How to Choose the Right Microphone Polar Pattern

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When you step up to the mic, it's not just amplifying you; it's also picking up sound from the front, back, sides, or from multiple directions at once. This is what's known as a microphone's polar pattern, and since your sound quality depends heavily on these patterns, choosing the right one for your project—whether it's a singer showcase or recording lines for a voiceover—is critical.

What are microphone polar patterns?

Polar patterns refer to the ways that microphones pick up sound, how sensitive they are to sound, and the kinds and locations of sounds they can or cannot pick up well. You can visualize these patterns by imagining the 360 degrees of three-dimensional space surrounding a mic. The main polar pattern types—cardioid, supercardioid, hypercardioid, subcardioid, omnidirectional, figure 8, and shotgun—are distinguished by where in that three-dimensional space sound can be picked up most easily.

Cardioid polar pattern

The commonly used cardioid pattern is most sensitive to sound in front of the mic and least sensitive to sound in the back. All cardioid microphone patterns, including supercardioid and hypercardioid, experience what’s known as the proximity effect: Lower frequencies are amplified when the mic is moved closer to the source of sound. 

Supercardioid polar pattern

A supercardioid polar pattern is similar to a cardioid pattern, only it picks up more sound from the sides of the microphone and can pick up a small amount of sound from the back. Compared to a cardioid mic, a supercardioid mic is slightly less sensitive to sound in the front and slightly more sensitive to sound from behind.

Hypercardioid polar pattern

A hypercardioid polar pattern is a more exaggerated version of a supercardioid pattern; even more sound can be picked up from the sides and back. 

Subcardioid polar pattern

Subcardioid microphones can pick up sound more evenly from the back than their cardioid counterparts. A subcardioid microphone can pick up sound in a perfect 180-degree semicircle from the front of the mic, and the back semicircle is only slightly imperfect. 

The back 180 degrees of a cardioid polar pattern, meanwhile, form a curved W shape rather than a semicircle, making the areas of sensitivity in the back more localized and less even. 

Omnidirectional polar pattern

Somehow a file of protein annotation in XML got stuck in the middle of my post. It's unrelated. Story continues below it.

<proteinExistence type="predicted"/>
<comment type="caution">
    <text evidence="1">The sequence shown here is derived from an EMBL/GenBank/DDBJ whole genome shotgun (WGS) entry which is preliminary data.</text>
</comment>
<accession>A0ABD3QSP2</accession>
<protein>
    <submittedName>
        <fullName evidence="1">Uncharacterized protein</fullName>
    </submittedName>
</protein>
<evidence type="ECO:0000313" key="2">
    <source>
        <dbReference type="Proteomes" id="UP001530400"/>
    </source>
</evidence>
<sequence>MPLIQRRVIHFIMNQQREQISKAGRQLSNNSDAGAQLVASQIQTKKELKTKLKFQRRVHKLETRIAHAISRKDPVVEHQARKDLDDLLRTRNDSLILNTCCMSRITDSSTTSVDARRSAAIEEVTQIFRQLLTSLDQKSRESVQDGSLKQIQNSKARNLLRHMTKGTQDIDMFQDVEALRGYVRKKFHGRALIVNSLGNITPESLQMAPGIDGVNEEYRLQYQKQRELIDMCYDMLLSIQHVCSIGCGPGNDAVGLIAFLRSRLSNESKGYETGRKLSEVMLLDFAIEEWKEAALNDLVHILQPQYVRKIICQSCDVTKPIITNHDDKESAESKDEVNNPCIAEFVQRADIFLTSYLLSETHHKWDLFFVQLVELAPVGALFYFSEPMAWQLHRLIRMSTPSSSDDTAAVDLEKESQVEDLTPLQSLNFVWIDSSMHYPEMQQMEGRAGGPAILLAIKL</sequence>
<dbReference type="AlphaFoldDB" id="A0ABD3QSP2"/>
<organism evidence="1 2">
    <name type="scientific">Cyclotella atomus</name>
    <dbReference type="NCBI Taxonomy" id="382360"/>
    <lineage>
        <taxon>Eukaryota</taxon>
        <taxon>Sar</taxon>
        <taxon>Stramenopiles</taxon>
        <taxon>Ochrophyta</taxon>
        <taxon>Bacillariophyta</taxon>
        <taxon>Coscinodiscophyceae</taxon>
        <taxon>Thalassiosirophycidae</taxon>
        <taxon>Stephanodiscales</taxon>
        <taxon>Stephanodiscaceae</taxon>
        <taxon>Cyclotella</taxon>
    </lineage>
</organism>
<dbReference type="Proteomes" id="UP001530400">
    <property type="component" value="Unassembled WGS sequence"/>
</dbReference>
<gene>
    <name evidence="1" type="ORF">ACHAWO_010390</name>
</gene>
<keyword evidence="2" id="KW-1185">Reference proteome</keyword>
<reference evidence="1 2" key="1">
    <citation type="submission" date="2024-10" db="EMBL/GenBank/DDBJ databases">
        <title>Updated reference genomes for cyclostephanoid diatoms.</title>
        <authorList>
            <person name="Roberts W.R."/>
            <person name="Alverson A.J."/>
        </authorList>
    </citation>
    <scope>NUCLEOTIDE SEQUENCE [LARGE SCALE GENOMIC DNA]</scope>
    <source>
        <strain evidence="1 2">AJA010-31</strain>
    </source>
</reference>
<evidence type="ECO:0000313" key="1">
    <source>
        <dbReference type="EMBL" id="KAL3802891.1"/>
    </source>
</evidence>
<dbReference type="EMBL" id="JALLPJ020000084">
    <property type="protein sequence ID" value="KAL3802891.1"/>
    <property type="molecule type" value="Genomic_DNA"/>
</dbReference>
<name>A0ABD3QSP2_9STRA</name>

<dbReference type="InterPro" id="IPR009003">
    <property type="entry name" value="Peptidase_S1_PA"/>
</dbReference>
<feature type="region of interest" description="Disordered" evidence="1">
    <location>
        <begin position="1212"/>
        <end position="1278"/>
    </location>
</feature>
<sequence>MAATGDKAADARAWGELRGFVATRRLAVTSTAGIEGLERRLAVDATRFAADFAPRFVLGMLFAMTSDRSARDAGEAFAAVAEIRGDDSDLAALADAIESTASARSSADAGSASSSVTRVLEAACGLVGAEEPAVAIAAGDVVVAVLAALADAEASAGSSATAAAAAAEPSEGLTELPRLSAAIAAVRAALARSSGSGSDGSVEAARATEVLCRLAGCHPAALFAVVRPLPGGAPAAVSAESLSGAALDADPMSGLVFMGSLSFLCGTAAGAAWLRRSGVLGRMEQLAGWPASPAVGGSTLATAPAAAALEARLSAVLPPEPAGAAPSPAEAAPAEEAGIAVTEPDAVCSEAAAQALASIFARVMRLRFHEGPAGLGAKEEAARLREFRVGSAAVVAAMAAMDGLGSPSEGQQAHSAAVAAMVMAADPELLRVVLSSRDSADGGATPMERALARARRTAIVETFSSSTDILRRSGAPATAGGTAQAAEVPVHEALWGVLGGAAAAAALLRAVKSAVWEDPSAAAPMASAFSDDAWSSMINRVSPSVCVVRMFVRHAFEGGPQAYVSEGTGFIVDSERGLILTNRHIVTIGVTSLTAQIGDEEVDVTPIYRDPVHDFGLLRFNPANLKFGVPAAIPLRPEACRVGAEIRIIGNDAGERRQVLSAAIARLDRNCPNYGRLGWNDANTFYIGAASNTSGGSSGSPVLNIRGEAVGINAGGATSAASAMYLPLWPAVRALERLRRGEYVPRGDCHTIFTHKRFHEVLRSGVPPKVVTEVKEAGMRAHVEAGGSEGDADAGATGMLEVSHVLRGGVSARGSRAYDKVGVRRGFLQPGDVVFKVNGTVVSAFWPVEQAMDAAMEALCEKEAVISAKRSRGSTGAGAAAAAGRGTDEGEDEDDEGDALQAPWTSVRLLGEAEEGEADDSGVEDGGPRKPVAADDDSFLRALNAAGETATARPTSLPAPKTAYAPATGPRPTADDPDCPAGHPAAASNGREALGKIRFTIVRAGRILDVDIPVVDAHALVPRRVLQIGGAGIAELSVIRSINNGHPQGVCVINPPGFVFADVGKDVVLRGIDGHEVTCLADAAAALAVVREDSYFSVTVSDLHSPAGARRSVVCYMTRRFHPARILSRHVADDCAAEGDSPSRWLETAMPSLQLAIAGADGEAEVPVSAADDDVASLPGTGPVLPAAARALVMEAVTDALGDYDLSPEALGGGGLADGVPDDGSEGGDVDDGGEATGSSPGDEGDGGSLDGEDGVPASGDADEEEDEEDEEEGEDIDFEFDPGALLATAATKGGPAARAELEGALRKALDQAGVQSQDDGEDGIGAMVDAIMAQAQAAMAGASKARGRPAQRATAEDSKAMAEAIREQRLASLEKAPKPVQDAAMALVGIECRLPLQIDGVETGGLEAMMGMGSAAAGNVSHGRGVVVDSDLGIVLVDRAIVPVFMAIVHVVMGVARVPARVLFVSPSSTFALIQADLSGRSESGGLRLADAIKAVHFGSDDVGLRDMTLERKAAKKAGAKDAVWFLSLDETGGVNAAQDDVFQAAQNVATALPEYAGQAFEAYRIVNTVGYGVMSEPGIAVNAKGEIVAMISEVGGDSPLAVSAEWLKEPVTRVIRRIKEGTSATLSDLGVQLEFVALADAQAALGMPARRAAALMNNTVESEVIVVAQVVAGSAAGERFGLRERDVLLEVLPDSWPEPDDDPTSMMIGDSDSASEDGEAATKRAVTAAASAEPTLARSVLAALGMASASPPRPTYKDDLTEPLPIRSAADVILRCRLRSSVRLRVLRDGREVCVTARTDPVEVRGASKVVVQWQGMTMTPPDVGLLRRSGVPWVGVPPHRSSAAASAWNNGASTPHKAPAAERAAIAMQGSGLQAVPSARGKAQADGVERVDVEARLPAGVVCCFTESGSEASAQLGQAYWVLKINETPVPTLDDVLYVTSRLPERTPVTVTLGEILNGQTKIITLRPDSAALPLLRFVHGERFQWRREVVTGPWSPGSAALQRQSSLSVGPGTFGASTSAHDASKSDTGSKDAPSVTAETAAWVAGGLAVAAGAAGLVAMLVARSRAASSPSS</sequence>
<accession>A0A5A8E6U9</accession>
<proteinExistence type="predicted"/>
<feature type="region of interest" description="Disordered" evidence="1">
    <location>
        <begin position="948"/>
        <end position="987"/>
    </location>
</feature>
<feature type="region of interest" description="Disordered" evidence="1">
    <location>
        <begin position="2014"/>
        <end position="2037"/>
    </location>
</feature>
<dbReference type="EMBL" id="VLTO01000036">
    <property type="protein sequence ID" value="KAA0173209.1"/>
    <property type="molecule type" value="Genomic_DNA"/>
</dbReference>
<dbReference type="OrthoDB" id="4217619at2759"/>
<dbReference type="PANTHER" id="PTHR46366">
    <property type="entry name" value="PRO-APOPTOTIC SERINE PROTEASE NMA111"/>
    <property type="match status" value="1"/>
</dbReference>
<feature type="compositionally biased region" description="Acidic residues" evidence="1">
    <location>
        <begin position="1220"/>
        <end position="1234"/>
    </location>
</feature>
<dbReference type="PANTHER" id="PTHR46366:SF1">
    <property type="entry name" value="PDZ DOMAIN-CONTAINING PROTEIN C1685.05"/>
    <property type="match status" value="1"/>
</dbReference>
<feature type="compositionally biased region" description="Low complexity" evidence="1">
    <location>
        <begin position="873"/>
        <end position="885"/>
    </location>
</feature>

An omnidirectional polar pattern means that the microphone can pick up the same level of sound from any direction. Its sensitivity to sound is the same across all 360 degrees surrounding it, making it the least adept at handling background noise. 

Figure 8 polar pattern

Also referred to as a bidirectional pattern, the figure 8 pattern picks up the same amount of sound from the front and back, but does not pick up sound well from the sides. 

Shotgun polar pattern

Sound direction matters most with a shotgun pattern. Microphones with a shotgun pattern pick up sound intensely from the front center and back center, with very little sensitivity on the sides.

What microphone pickup pattern should I use?

Woman recording mic

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Each type of microphone and pattern creates a distinct sound, so the kind of performance you're doing will determine your choice.

The best mic pattern for voice actors

Whether you’re speaking or singing, a cardioid mic is the optimal mic choice for voice acting. It lets you record clear vocals with minimal background noise. 

The best mic pattern for singers

For live singing, any patterns in the cardioid family—cardioid, subcardioid, supercardioid, or hypercardioid—will produce quality sound.

For recordings, though, use a standard cardioid microphone to minimize background noise. 

The best mic pattern for live performers

As noted above, the best mic patterns for performing live are cardioid, subcardioid, supercardioid, or hypercardioid. 

Recall, though, that supercardioid and hypercardioid microphones are more sensitive to noise from the sides or back, so place them away from any monitors to ensure the sound is balanced.  

The best mic pattern for podcasting

If you’re podcasting solo, a cardioid pattern will produce the clearest sound. 

For a podcast interview with just a single mic, go with either a figure 8 pattern or an omnidirectional pattern to capture sound from multiple directions. But if you want each podcaster to hold their own mic, cardioid is still the way to go.